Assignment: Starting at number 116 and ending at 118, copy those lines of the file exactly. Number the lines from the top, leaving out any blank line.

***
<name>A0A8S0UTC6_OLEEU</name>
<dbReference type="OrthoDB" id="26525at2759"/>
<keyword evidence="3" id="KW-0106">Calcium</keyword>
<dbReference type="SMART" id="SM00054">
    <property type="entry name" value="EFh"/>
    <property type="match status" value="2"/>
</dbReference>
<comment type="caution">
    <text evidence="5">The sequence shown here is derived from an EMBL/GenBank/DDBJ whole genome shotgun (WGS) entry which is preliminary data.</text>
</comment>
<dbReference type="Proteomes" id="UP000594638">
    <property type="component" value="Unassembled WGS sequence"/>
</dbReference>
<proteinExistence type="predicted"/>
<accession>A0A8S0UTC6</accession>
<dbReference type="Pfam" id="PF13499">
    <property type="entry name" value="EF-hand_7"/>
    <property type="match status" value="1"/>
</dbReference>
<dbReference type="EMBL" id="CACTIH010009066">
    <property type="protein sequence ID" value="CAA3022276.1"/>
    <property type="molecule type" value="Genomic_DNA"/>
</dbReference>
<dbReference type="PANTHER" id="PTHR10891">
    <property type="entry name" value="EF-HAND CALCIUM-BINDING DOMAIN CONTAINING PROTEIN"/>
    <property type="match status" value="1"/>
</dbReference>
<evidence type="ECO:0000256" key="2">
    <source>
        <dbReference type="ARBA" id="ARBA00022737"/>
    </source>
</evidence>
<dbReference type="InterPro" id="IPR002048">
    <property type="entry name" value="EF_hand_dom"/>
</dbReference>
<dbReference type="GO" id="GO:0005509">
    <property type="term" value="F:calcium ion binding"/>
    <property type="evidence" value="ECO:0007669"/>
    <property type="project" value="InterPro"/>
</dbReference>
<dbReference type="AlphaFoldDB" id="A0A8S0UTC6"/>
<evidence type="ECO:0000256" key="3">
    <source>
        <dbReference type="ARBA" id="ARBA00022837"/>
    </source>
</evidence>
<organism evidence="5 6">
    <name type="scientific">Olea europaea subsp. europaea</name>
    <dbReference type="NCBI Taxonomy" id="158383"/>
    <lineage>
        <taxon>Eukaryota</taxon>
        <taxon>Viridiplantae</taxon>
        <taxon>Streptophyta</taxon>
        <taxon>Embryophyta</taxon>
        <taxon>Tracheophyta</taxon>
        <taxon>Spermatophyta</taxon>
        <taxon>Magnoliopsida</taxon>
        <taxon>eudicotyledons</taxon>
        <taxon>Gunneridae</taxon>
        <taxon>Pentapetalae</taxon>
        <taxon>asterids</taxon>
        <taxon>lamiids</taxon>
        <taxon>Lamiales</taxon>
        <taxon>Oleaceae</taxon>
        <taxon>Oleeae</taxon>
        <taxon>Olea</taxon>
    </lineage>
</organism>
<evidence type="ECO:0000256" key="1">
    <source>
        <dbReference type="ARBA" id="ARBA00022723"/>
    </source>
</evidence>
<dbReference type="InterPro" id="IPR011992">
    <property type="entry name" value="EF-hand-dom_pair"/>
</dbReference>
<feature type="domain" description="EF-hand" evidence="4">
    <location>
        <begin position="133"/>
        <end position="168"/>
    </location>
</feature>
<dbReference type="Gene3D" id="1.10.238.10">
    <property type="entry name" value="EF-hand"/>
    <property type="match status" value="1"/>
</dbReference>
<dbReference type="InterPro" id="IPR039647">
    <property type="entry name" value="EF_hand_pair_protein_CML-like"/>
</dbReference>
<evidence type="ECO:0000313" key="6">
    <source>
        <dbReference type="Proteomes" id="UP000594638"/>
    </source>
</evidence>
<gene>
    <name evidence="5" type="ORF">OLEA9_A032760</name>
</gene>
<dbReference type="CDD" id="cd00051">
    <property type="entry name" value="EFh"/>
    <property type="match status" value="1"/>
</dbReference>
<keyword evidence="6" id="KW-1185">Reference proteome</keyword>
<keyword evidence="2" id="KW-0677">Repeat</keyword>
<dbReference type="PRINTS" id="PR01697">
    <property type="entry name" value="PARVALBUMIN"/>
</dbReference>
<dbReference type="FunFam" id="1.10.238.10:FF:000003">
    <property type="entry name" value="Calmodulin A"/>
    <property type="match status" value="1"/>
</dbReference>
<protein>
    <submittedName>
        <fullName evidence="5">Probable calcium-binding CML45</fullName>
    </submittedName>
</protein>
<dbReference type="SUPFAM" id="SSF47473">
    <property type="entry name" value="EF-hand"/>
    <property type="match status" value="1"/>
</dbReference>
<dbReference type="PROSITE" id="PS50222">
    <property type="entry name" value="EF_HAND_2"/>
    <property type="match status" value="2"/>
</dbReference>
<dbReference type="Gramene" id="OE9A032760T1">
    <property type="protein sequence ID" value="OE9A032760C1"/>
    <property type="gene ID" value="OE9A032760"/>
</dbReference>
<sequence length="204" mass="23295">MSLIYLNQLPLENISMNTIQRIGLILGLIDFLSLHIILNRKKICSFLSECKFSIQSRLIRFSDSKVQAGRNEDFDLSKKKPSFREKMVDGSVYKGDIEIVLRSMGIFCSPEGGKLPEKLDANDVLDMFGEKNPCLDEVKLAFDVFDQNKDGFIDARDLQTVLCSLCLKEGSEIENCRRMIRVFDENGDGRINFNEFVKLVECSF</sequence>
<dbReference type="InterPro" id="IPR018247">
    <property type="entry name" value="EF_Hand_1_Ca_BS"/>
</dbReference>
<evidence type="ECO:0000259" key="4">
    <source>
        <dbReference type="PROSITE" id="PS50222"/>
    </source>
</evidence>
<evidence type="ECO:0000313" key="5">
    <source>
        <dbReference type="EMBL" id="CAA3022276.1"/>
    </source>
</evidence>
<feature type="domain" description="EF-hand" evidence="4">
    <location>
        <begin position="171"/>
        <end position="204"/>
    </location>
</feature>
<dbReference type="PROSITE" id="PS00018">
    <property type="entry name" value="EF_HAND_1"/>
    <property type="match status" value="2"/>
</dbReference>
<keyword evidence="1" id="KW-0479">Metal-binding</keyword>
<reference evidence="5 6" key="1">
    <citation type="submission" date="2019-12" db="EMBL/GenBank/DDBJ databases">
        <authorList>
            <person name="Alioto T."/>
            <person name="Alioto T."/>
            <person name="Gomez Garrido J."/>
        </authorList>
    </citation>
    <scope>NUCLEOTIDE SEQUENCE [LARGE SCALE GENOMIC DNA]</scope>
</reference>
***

<dbReference type="SUPFAM" id="SSF47473">
    <property type="entry name" value="EF-hand"/>
    <property type="match status" value="1"/>